Onboard the Honda RC30 - Carl Fogarty - Isle of Man - 1990

Carl Fogarty is one of the great men of road racing.  Enjoy him lapping the Isle of Man at the tender age of 25.

He proceeded to win both the F1 and senior classes of the TT that year.

 

Carl Fogarty - Honda RC30 - Isle  of Mann
Carl Fogarty - Honda RC30 - Isle of Mann
Carl Fogarty - Honda RC30 - Isle  of Mann
Carl Fogarty - Honda RC30 - Isle of Mann
Carl Fogarty  - Isle  of Mann
Carl Fogarty - Isle of Mann
Carl Fogarty - Honda RC30 - Isle  of Mann
Carl Fogarty - Honda RC30 - Isle of Mann
Carl Fogarty - Honda RC30 - Isle  of Mann
Carl Fogarty - Honda RC30 - Isle of Mann

 

 

 

More about Carl :

 

Carl George Fogarty (born 1 July 1965 in Blackburn, Lancashire), sometimes known as Foggy, is the most successful World Superbike racer of all time in terms of the number of championships and number of race wins. Now retired, he is renowned for his high corner speed riding style, combined with an aggressive competitiveness, which netted him 59 victories and four World Superbike Championships (1994, 1995, 1998 and 1999). His greatest success came with the factory Ducati team. He was awarded an MBE in 1998's New Year's Honours List.

In 1991 he raced for Neil Tuxworth's Honda UK team in World Superbikes, finishing 7th overall. The team pulled out in 1992, and Carl nearly found himself without a ride after a promised deal failed to materialise. He did ultimately take his first WSBK win at Donington Park, and finished the championship 9th overall despite only completing a partial season.
1993 was the beginning of his era as a factory Ducati rider. He battled with Scott Russell for the title, winning 11 races to the American's five, but losing out on consistency (Russell came 2nd twelve times compared to Fogarty's two) to finish behind him.

In 1994 two factors came together to build on the successes of the previous season. Foggy was fit and hungry for the title, having been so close the previous season; but he would also be using the new Ducati 916.

He missed the Hockenheim races with a broken wrist, but fought back to pip Russell and Aaron Slight to the crown.

Winning 6 of the first 8 races in 1995 helped him seal that title with 5 of the 24 races to spare, and he clinched it with 3 races to spare in 1999.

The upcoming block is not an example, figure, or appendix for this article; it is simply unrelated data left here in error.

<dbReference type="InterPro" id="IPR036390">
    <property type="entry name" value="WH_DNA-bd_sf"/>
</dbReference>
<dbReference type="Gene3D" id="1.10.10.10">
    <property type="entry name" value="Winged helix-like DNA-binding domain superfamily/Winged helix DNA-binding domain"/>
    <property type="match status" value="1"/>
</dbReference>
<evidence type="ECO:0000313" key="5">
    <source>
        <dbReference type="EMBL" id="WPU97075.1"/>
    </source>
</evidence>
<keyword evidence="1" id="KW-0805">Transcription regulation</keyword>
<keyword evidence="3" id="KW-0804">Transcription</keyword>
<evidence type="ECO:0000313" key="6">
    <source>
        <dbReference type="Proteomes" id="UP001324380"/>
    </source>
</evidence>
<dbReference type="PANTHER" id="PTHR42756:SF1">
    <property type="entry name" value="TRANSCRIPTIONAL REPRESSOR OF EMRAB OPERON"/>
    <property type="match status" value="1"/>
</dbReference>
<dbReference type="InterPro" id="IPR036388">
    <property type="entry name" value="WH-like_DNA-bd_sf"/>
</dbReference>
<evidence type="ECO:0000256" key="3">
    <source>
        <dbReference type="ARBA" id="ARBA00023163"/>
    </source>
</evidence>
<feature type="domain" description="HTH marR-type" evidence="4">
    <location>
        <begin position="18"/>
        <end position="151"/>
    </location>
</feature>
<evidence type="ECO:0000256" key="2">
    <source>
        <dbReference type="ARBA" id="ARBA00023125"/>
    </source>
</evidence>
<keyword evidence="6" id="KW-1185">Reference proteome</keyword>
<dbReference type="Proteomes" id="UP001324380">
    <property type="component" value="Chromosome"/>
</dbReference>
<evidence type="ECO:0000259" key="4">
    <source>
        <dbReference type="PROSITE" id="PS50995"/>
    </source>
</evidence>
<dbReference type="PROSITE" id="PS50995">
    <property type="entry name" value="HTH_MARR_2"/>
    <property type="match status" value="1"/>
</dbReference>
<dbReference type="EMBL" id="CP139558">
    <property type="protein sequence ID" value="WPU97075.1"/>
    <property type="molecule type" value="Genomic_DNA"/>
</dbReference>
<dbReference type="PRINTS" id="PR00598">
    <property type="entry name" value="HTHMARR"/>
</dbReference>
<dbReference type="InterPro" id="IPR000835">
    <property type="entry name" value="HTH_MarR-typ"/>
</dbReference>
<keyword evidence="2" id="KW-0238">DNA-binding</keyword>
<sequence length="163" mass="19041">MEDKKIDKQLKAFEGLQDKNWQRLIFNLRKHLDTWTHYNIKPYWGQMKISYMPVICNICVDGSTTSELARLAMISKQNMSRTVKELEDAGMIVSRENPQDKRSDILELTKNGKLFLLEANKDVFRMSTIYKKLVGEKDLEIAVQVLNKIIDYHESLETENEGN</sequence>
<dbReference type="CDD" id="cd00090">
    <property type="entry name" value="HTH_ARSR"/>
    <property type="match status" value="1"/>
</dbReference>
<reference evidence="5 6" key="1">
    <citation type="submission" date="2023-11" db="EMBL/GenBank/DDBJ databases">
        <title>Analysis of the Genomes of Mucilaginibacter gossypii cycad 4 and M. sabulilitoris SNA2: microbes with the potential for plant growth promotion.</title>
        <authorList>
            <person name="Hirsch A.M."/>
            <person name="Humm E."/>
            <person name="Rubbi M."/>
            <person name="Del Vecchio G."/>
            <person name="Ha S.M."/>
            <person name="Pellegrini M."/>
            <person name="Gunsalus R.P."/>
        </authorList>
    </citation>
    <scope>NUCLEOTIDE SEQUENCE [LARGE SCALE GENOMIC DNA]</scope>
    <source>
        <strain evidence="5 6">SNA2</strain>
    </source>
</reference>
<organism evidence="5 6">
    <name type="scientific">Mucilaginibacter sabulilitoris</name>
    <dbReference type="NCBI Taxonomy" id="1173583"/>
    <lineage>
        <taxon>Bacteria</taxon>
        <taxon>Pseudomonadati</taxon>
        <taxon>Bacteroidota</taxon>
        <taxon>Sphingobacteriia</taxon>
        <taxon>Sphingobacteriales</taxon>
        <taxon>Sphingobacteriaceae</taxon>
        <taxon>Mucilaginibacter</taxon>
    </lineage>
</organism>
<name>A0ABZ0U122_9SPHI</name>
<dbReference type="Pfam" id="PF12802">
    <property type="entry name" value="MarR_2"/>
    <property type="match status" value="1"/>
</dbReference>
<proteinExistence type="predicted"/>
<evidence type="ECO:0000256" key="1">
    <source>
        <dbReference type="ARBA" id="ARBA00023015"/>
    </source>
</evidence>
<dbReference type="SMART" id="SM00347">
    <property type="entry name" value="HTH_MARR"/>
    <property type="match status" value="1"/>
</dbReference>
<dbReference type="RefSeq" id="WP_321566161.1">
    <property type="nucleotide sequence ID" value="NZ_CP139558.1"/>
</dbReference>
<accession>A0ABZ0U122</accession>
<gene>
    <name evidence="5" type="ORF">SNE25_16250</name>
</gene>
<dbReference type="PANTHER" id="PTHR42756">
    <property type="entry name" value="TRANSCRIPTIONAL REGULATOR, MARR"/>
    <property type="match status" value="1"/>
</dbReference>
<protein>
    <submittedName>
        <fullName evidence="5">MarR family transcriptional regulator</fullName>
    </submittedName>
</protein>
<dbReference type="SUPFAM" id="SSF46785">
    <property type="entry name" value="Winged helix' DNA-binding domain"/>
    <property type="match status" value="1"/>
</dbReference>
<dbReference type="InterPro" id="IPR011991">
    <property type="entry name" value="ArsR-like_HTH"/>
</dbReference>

In 1996 he raced for Tuxworth again, now with Honda factory support. Despite winning four races that season on the RC45, three more than team-mate Aaron Slight, and one more than Slight had managed over three seasons on the bike, Fogarty again struggled with consistency and finished 4th overall, 16 points behind 2nd placed Slight and 38 points behind champion Troy Corser.

In 1997 he returned to Ducati, finishing second overall to the Honda of John Kocinski.

1998 was his closest title - after a disastrous weekend at the Nürburgring he lay just 6th in the standings, but fought back to overhaul Troy Corser and Aaron Slight in the final round. This was especially notable as his team (Ducati Performance), managed by Davide Tardozzi, was in its first year of WSBK competition.

Surprisingly, his first victory in any form of racing at Brands Hatch did not come until 1995. He had much greater success at Assen, winning all but 1 race there between 1995 and 1999. Large numbers of British fans would travel to the race on the ferries at this time.

 
Other races

'Foggy' on his Yamaha at Creg-ny-Baa on the Isle of Man.

Early in his career he won the Formula One World Championship for bikes, which was gradually fading after the 1988 commencement of the World Superbike Championship. In 1990 it dropped below the six races required for the FIM to class it as a Championship, rather than merely a Cup; again, he won it.

He made a handful of starts in Moto GP, filling in for Pierfrancesco Chili on a ROC bike for a while in 1990, with a best finish of 6th at the Swedish Grand Prix. He also contested the 500cc British Grand Prixseveral times. In 1992 he ran 6th before crashing on oil. In 1993 he qualified on the second row, and ran second early on after Alex Barros, Mick Doohan and Kevin Schwantz crashed on the first lap. he was set for third when he ran out of fuel, coasting over the line in 4th behind three Yamahas. He was entered again in 1994, but withdrew pre-race - citing a hand injury but later admitting that he felt the ride was uncompetitive.

Fogarty broke the lap record at the Isle of Man TT in 1992. His lap at 18 minutes, 18.8 seconds (123.61 mph) on a Yamaha 750cc wasn't broken until seven years later by Jim Moodie from a standing start riding a Honda RC45 in 1999, taking the record to 124.45 mph.

In 1992 he teamed with Terry Rymer and Michael Simul to win the 24 Hours of Le Mans. They went on to win the World Endurance Championship for Kawasaki.

Riding for Ducati, Fogarty finished second at the 1995 Daytona 200 in the United States. Scott Russell crashed during the first lap of the race but was able to remount and pass Fogarty for the win. Fogarty said that the pace car regrouping following the yellow flag allowed Russell to close the gap significantly.

 

Source: Wikipedia

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